I’m not saying I’m sure about what is or is not viable with today’s copyright guidance, or what would prevail in court, but I’m with Thomas in thinking that it seems “very much unresolved.”
  • I don’t know of any case law in which those registrations were defended successfully, or ever defended at all. Or have I missed something?

    Yes, the elephant in the room: Adobe v SSI (1998),_Inc._v._Southern_Software,_Inc.
    This decision was a very big part of the basis of people in the font business thinking that their fonts were protectable by copyright.
  • Additionally, typefaces and fonts are not the same thing. The general belief in the font industry in 1998–2018 was that typefaces (the designs) were not protected by copyright, but that the code of a font was, as software.
  • A v SSI was a lower court tho, so that may turn out to have been wishful thinking.
  • Oh, absolutely. The Adobe v SSI decision was a lower court and not a precedent. But as (AFAIK) no other US court ever specifically ruled on the digital font copyright issue at any level, it has been all we had.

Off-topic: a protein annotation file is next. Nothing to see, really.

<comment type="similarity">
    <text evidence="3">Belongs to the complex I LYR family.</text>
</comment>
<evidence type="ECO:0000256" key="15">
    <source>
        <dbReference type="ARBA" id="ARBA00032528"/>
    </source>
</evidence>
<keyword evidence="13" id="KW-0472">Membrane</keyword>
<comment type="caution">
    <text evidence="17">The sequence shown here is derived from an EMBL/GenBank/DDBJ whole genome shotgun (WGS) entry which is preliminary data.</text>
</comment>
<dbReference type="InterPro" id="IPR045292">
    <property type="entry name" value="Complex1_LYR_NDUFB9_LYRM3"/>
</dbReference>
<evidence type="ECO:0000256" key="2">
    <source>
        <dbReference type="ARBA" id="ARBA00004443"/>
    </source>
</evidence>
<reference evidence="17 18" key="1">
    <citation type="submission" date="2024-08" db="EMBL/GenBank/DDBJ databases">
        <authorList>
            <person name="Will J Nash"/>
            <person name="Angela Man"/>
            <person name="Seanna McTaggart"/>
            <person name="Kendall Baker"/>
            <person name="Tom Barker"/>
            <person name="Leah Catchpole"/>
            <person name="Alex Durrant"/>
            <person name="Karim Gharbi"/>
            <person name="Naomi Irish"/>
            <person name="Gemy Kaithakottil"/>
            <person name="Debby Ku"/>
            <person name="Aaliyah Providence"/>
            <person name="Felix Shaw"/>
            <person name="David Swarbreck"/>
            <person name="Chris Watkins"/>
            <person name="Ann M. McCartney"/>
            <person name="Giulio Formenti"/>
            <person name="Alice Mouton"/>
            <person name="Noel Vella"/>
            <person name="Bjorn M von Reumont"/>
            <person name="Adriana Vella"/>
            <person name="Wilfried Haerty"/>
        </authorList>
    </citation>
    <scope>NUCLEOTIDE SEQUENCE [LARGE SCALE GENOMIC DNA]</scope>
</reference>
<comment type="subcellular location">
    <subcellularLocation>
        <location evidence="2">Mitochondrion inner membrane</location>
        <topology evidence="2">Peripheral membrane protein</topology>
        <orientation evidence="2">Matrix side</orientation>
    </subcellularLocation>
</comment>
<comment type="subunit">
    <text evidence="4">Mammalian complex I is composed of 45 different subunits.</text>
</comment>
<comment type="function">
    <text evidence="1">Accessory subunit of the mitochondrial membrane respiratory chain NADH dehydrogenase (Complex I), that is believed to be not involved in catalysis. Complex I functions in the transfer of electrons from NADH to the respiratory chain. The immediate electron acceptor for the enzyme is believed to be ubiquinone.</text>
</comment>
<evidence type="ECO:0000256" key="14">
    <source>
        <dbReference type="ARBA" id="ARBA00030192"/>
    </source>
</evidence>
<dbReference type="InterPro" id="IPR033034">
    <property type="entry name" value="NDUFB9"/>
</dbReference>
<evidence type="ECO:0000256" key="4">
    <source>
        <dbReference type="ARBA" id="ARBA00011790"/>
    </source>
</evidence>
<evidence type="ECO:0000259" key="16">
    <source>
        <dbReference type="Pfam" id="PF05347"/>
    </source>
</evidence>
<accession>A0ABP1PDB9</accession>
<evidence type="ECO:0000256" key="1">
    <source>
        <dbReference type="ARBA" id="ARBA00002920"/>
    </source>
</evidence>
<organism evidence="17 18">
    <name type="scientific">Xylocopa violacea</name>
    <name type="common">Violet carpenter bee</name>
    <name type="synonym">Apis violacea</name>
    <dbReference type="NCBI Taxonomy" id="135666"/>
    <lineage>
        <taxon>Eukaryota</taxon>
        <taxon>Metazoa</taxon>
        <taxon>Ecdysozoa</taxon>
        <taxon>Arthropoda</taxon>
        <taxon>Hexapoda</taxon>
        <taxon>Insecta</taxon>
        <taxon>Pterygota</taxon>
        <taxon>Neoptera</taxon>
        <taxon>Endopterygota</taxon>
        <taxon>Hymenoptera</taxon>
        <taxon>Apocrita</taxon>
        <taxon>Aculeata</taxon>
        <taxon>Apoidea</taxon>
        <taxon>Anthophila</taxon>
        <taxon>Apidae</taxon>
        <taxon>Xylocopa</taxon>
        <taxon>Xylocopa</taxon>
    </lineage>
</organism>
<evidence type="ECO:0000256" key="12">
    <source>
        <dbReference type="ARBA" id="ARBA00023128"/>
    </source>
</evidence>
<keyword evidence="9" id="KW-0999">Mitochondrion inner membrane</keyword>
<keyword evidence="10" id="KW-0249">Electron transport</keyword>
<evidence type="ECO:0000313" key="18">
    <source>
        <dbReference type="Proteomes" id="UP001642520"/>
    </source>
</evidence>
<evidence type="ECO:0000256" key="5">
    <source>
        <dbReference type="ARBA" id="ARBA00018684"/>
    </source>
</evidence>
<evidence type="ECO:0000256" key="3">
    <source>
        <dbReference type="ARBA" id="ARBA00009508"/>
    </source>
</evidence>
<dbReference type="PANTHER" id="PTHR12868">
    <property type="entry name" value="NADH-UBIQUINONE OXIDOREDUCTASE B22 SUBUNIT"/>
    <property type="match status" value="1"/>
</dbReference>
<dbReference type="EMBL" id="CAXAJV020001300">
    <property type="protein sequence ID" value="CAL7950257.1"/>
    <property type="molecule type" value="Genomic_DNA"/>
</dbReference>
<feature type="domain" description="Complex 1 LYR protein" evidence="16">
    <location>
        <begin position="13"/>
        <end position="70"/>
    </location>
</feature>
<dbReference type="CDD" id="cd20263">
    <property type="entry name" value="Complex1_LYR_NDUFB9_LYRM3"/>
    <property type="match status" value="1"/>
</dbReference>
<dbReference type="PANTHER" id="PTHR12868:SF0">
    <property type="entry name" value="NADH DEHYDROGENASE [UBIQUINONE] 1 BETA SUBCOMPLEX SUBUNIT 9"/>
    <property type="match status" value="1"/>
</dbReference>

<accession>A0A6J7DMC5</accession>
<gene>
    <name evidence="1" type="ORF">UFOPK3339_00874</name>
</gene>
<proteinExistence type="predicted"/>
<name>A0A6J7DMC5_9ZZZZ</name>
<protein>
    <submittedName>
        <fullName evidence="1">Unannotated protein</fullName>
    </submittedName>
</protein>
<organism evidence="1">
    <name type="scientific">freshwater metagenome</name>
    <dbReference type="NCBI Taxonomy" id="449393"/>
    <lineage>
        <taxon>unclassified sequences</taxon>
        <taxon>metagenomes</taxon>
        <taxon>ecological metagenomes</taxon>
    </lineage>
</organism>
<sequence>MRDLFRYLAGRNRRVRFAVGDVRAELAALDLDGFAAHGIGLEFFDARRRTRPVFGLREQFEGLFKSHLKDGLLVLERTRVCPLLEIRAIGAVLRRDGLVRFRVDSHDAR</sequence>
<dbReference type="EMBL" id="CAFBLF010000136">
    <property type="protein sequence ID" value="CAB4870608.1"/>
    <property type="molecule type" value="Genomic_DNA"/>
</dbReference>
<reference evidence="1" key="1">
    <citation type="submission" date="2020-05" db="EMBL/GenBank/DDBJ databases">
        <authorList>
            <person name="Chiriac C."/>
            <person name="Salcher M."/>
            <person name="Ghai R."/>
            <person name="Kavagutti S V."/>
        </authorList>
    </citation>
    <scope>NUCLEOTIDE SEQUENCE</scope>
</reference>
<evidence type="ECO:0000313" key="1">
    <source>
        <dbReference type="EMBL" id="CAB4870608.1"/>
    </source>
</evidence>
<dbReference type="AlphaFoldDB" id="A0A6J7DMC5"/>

• John HudsonJohn Hudson Posts: 2,645
    It was a lower court, yes, but has the benefit of Judge White’s investigation of the technology and subsequent summary judgement being remarkably thorough. He didn’t rely on inapplicable analogues, and actually took the time to learn how the fonts were made and recognised a significant level of authorship in the creation of the digital outlines within the very general concept of software as defined by USCO. So while that doesn’t establish a legal precedent in the way a case decided in trial would have—SSI settled after receiving the summary judgement—, it does provide a model of how such a case can be argued and evidence that if the characteristics of works in a particular technology are properly examined, instead of ignored in favour of lazy analogues, a proper appreciation of their authorial signficance is possible even for a non-expert.